According to the Ordo today is the "optional commemoration" of St Thomas Becket the Patron of the English Pastoral Clergy, how sad his memory has been laid aside so easily.
Chaucer reminds us of the centrality he had in the Medaeval Chuirch for the faithful
Of engelond to caunterbury they wende,
The hooly blisful martir for to seke,
That hem hath holpen whan that they were seeke.
The destruction of every image of Thomas in the country, the erasure of his name from the Missal was one of the first marks of Henry VIII's break from Rome.
Pray today for the English clergy: bishops, priests and deacons.

As a mark of devotion you could watch Becket, which is Youtube here in 15 parts.

Polish Vestments from Zygzak

Zygzak the Polish vestment house sent me their catalogue, their vestments have available for some time in Britain, I have never bought directly from them but their vestments are good quality.

Sunday, December 26, 2010

Ambrosian "Hodie in Bethlehem puer natus est"

I found this on Youtude, it is Ambrosian Chant, of which I know little. If you share my ignorance you might find this by the clip's poster micrologus2 useful:
Ambrosian chant (also known as Milanese chant) is the liturgical plainchant repertory of the Ambrosian rite of the Roman Catholic Church, related to but distinct from Gregorian chant. It is primarily associated with the Archdiocese of Milan, and named after St. Ambrose much as Gregorian chant is named after Gregory the Great. It is the only surviving plainchant tradition besides the Gregorian to maintain the official sanction of the Roman Catholic Church.
Ambrosian chant is largely defined by its role in the liturgy of the Ambrosian rite, which is more closely related to the northern "Gallic" liturgies such as the Gallican rite and the Mozarabic rite than the Roman rite. Musically, however, Ambrosian chant is closely related to the Gregorian and Old Roman chant traditions. Many chants are common to all three, with musical variation.
Like all plainchant, Ambrosian chant is monophonic and a cappella. In accordance with Roman Catholic tradition, it is primarily intended to be sung by males, and many Ambrosian chants specify who is to sing them, using phrases such as cum Pueris (by a boys' choir) and a Subdiaconis (by the subdeacons).
Stylistically, the Ambrosian chant repertoire is not generally as musically uniform as the Gregorian. Ambrosian chants are more varied in length, ambitus, and structure. Even within individual categories of chant, Ambrosian chants vary from short and formulaic to prolix and melismatic, and may be freely composed or show significant internal melodic structure. Its most distinctive feature compared with other plainchant repertories is a significantly higher amount of stepwise motion, which gives Ambrosian melodies a smoother, almost undulating feel. In manuscripts with musical notation, the neume called the climacus dominates, contributing to the stepwise motion. More ornamental neumes such as the quilisma are nearly absent from the notated scores, although it is unclear whether this reflects actual performance practice, or is simply a consequence of the relatively late musical transcription.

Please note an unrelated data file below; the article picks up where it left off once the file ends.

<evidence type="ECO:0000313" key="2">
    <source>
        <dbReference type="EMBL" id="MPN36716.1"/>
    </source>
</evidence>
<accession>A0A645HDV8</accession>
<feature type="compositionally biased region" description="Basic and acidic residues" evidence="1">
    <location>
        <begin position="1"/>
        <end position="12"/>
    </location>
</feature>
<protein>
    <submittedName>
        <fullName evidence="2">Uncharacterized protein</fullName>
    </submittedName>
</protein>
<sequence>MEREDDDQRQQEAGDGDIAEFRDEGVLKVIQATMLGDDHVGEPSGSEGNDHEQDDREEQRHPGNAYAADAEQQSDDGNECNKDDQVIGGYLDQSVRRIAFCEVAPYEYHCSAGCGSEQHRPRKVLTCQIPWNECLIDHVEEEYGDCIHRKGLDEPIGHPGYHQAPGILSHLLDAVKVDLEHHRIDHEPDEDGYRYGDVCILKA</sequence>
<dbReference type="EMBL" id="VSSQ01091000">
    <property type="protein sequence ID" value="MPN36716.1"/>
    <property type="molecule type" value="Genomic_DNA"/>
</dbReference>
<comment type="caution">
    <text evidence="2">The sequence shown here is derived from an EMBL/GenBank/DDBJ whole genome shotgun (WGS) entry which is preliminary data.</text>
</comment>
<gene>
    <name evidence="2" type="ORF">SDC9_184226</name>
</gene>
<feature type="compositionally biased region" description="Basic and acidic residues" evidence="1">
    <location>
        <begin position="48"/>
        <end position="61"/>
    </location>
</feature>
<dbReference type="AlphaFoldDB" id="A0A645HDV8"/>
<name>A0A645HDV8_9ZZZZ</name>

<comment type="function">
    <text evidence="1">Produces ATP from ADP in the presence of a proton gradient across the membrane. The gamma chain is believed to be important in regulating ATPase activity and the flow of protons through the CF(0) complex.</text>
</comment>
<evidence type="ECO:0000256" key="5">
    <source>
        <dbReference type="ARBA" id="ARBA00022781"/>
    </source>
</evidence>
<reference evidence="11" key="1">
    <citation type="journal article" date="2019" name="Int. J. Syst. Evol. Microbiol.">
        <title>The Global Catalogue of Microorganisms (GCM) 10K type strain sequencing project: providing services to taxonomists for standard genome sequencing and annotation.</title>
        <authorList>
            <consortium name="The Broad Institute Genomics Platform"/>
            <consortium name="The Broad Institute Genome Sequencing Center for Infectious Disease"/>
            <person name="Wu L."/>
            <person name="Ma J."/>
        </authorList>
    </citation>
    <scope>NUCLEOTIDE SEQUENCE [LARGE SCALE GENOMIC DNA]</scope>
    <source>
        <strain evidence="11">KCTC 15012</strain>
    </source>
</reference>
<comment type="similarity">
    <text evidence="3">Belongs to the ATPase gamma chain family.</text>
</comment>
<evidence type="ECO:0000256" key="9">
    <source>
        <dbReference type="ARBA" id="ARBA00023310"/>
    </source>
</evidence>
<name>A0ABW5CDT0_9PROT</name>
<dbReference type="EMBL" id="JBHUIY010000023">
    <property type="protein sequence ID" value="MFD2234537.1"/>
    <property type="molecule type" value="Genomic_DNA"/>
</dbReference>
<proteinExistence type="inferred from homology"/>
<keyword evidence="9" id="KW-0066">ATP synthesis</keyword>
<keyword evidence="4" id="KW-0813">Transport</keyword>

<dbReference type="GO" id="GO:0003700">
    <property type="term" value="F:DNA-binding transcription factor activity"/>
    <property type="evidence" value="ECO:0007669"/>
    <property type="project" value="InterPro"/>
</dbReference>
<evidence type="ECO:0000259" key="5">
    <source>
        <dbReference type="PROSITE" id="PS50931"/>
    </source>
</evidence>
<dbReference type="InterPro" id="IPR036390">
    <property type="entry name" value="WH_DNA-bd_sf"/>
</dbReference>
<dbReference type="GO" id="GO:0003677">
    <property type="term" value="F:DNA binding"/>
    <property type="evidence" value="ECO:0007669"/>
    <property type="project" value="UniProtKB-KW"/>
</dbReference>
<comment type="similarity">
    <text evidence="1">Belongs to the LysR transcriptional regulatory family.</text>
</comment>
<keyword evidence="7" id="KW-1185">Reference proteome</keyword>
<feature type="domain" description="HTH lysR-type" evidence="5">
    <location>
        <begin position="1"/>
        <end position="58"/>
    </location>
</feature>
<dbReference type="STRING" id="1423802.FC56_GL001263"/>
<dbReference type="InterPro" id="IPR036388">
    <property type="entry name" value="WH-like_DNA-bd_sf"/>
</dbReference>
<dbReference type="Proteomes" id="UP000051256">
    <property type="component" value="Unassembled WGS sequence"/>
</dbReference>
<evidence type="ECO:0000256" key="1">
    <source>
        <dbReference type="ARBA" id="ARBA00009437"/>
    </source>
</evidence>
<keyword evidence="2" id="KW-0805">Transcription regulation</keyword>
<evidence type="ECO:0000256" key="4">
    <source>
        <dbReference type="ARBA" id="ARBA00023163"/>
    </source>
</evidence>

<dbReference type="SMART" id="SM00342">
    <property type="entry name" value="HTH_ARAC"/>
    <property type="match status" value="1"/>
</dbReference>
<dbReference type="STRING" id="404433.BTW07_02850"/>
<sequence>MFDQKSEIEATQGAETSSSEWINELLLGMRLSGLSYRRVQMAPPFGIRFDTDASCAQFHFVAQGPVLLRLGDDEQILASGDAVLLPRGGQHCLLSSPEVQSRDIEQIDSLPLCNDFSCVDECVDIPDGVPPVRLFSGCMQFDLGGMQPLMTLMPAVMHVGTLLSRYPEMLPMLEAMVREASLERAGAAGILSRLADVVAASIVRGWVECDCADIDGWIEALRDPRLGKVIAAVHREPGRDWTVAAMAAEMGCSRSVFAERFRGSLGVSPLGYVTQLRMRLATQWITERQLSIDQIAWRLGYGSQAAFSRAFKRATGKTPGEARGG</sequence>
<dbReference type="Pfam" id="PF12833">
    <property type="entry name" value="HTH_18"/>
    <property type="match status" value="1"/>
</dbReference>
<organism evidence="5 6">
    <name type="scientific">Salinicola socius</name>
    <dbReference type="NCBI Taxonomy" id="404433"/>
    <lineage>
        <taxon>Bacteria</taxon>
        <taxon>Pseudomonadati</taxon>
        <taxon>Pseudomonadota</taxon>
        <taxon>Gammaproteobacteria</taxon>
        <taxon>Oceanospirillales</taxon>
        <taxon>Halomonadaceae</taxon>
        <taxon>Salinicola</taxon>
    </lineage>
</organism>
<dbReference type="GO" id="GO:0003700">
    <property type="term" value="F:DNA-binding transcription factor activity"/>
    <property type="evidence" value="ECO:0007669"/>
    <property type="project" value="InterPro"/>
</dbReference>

The Gregorian system of modes does not apply to Ambrosian chant. Although there are no b-flats indicated in the musical notation, it seems likely that they were understood, based on Guido d'Arezzo's description of the "more perdulcis Ambrosii."
Nearly all of the texts used in Ambrosian chant are biblical prose, not metrical poetry, despite Ambrose having introduced Eastern hymnody to the West. Ambrosian chant serves two main functions in the Ambrosian liturgy: to provide music for the chanting of the Psalms in the monastic Offices, and to cover various actions in the celebration of the Mass.
And here is something even more esoteric: A Mozarabic Gloria.

Saturday, December 25, 2010

Urbi et Orbi


Hodie Christus natus est:

Hodie Salvator apparuit:
Hodie in terra canunt Angeli,
laetantur Archangeli
Hodie exsultant justi, dicentes:
Gloria in excelsis Deo.

by Jacobus Gallus Carniolus a 16th Cent Slovenian composer
Performed : Chanticleer

Friday, December 24, 2010

Happy and Blessed Christmas
to all the readers of this blog,
if you are a member of this parish a special thanks for putting up with mess and disorder in the Church over the last few months without complaint.
May God bless you keep always.

Pope on Today

Here is the Pope's Thought for the Day on BBC's "Today Programme", it is at 1:48